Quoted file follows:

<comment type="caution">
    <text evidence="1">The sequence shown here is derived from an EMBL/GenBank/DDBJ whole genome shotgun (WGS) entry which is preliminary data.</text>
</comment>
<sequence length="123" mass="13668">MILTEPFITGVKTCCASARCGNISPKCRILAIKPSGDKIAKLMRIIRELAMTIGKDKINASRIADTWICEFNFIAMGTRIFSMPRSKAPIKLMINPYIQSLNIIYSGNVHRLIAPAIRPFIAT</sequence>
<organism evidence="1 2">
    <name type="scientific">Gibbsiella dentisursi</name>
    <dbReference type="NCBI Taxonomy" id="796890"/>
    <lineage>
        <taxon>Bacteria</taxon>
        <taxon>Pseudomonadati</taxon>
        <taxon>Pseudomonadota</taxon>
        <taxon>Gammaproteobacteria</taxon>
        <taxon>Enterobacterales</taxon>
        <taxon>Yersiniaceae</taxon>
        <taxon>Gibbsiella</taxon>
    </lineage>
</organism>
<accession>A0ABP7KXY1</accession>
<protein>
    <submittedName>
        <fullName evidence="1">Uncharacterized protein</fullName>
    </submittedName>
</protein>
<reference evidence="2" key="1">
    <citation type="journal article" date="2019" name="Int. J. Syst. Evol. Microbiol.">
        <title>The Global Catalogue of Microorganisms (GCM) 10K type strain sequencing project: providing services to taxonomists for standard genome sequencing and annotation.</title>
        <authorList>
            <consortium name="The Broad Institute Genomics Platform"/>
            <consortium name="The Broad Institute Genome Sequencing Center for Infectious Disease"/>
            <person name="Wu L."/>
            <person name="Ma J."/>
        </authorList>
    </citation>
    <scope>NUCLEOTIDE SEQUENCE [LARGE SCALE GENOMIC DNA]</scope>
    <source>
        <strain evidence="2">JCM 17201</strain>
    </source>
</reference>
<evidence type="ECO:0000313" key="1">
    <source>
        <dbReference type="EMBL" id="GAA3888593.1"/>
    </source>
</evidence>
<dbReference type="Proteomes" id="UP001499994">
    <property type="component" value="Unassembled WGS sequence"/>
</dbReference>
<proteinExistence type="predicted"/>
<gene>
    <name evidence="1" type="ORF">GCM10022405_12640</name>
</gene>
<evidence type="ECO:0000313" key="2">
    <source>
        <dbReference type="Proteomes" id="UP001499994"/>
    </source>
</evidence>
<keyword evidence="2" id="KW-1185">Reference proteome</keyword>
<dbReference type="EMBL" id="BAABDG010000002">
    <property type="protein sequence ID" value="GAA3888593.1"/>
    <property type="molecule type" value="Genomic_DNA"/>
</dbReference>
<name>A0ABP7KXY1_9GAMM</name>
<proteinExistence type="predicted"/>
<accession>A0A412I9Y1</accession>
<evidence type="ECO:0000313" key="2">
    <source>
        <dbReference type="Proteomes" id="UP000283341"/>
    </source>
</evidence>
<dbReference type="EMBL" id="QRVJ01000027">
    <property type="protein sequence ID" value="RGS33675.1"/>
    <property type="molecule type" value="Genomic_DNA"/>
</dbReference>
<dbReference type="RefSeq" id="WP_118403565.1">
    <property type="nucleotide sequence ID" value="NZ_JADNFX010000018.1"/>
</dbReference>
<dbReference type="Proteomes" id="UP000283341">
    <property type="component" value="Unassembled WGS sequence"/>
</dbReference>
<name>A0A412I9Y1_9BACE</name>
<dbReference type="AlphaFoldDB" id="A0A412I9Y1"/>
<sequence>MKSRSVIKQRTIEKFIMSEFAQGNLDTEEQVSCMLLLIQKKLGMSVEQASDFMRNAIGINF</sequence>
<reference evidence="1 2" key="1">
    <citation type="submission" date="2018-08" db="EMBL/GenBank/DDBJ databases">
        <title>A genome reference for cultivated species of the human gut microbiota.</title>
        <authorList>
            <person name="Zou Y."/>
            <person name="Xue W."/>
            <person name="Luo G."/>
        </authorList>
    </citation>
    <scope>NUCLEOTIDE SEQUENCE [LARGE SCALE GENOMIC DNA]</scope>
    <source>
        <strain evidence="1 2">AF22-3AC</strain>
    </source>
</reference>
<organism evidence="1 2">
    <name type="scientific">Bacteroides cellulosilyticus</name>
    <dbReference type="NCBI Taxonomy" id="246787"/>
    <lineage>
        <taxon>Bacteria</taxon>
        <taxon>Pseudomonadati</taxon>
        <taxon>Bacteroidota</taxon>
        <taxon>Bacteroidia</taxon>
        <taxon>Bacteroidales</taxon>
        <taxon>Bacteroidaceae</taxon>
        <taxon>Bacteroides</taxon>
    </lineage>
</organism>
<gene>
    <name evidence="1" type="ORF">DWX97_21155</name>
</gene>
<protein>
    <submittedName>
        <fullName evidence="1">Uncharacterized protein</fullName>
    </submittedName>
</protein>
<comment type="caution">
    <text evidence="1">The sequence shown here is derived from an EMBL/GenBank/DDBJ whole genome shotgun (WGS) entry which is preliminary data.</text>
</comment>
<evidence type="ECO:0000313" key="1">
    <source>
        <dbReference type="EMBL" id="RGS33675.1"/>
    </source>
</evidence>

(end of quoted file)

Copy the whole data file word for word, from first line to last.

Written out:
<comment type="caution">
    <text evidence="1">The sequence shown here is derived from an EMBL/GenBank/DDBJ whole genome shotgun (WGS) entry which is preliminary data.</text>
</comment>
<sequence length="123" mass="13668">MILTEPFITGVKTCCASARCGNISPKCRILAIKPSGDKIAKLMRIIRELAMTIGKDKINASRIADTWICEFNFIAMGTRIFSMPRSKAPIKLMINPYIQSLNIIYSGNVHRLIAPAIRPFIAT</sequence>
<organism evidence="1 2">
    <name type="scientific">Gibbsiella dentisursi</name>
    <dbReference type="NCBI Taxonomy" id="796890"/>
    <lineage>
        <taxon>Bacteria</taxon>
        <taxon>Pseudomonadati</taxon>
        <taxon>Pseudomonadota</taxon>
        <taxon>Gammaproteobacteria</taxon>
        <taxon>Enterobacterales</taxon>
        <taxon>Yersiniaceae</taxon>
        <taxon>Gibbsiella</taxon>
    </lineage>
</organism>
<accession>A0ABP7KXY1</accession>
<protein>
    <submittedName>
        <fullName evidence="1">Uncharacterized protein</fullName>
    </submittedName>
</protein>
<reference evidence="2" key="1">
    <citation type="journal article" date="2019" name="Int. J. Syst. Evol. Microbiol.">
        <title>The Global Catalogue of Microorganisms (GCM) 10K type strain sequencing project: providing services to taxonomists for standard genome sequencing and annotation.</title>
        <authorList>
            <consortium name="The Broad Institute Genomics Platform"/>
            <consortium name="The Broad Institute Genome Sequencing Center for Infectious Disease"/>
            <person name="Wu L."/>
            <person name="Ma J."/>
        </authorList>
    </citation>
    <scope>NUCLEOTIDE SEQUENCE [LARGE SCALE GENOMIC DNA]</scope>
    <source>
        <strain evidence="2">JCM 17201</strain>
    </source>
</reference>
<evidence type="ECO:0000313" key="1">
    <source>
        <dbReference type="EMBL" id="GAA3888593.1"/>
    </source>
</evidence>
<dbReference type="Proteomes" id="UP001499994">
    <property type="component" value="Unassembled WGS sequence"/>
</dbReference>
<proteinExistence type="predicted"/>
<gene>
    <name evidence="1" type="ORF">GCM10022405_12640</name>
</gene>
<evidence type="ECO:0000313" key="2">
    <source>
        <dbReference type="Proteomes" id="UP001499994"/>
    </source>
</evidence>
<keyword evidence="2" id="KW-1185">Reference proteome</keyword>
<dbReference type="EMBL" id="BAABDG010000002">
    <property type="protein sequence ID" value="GAA3888593.1"/>
    <property type="molecule type" value="Genomic_DNA"/>
</dbReference>
<name>A0ABP7KXY1_9GAMM</name>
<proteinExistence type="predicted"/>
<accession>A0A412I9Y1</accession>
<evidence type="ECO:0000313" key="2">
    <source>
        <dbReference type="Proteomes" id="UP000283341"/>
    </source>
</evidence>
<dbReference type="EMBL" id="QRVJ01000027">
    <property type="protein sequence ID" value="RGS33675.1"/>
    <property type="molecule type" value="Genomic_DNA"/>
</dbReference>
<dbReference type="RefSeq" id="WP_118403565.1">
    <property type="nucleotide sequence ID" value="NZ_JADNFX010000018.1"/>
</dbReference>
<dbReference type="Proteomes" id="UP000283341">
    <property type="component" value="Unassembled WGS sequence"/>
</dbReference>
<name>A0A412I9Y1_9BACE</name>
<dbReference type="AlphaFoldDB" id="A0A412I9Y1"/>
<sequence>MKSRSVIKQRTIEKFIMSEFAQGNLDTEEQVSCMLLLIQKKLGMSVEQASDFMRNAIGINF</sequence>
<reference evidence="1 2" key="1">
    <citation type="submission" date="2018-08" db="EMBL/GenBank/DDBJ databases">
        <title>A genome reference for cultivated species of the human gut microbiota.</title>
        <authorList>
            <person name="Zou Y."/>
            <person name="Xue W."/>
            <person name="Luo G."/>
        </authorList>
    </citation>
    <scope>NUCLEOTIDE SEQUENCE [LARGE SCALE GENOMIC DNA]</scope>
    <source>
        <strain evidence="1 2">AF22-3AC</strain>
    </source>
</reference>
<organism evidence="1 2">
    <name type="scientific">Bacteroides cellulosilyticus</name>
    <dbReference type="NCBI Taxonomy" id="246787"/>
    <lineage>
        <taxon>Bacteria</taxon>
        <taxon>Pseudomonadati</taxon>
        <taxon>Bacteroidota</taxon>
        <taxon>Bacteroidia</taxon>
        <taxon>Bacteroidales</taxon>
        <taxon>Bacteroidaceae</taxon>
        <taxon>Bacteroides</taxon>
    </lineage>
</organism>
<gene>
    <name evidence="1" type="ORF">DWX97_21155</name>
</gene>
<protein>
    <submittedName>
        <fullName evidence="1">Uncharacterized protein</fullName>
    </submittedName>
</protein>
<comment type="caution">
    <text evidence="1">The sequence shown here is derived from an EMBL/GenBank/DDBJ whole genome shotgun (WGS) entry which is preliminary data.</text>
</comment>
<evidence type="ECO:0000313" key="1">
    <source>
        <dbReference type="EMBL" id="RGS33675.1"/>
    </source>
</evidence>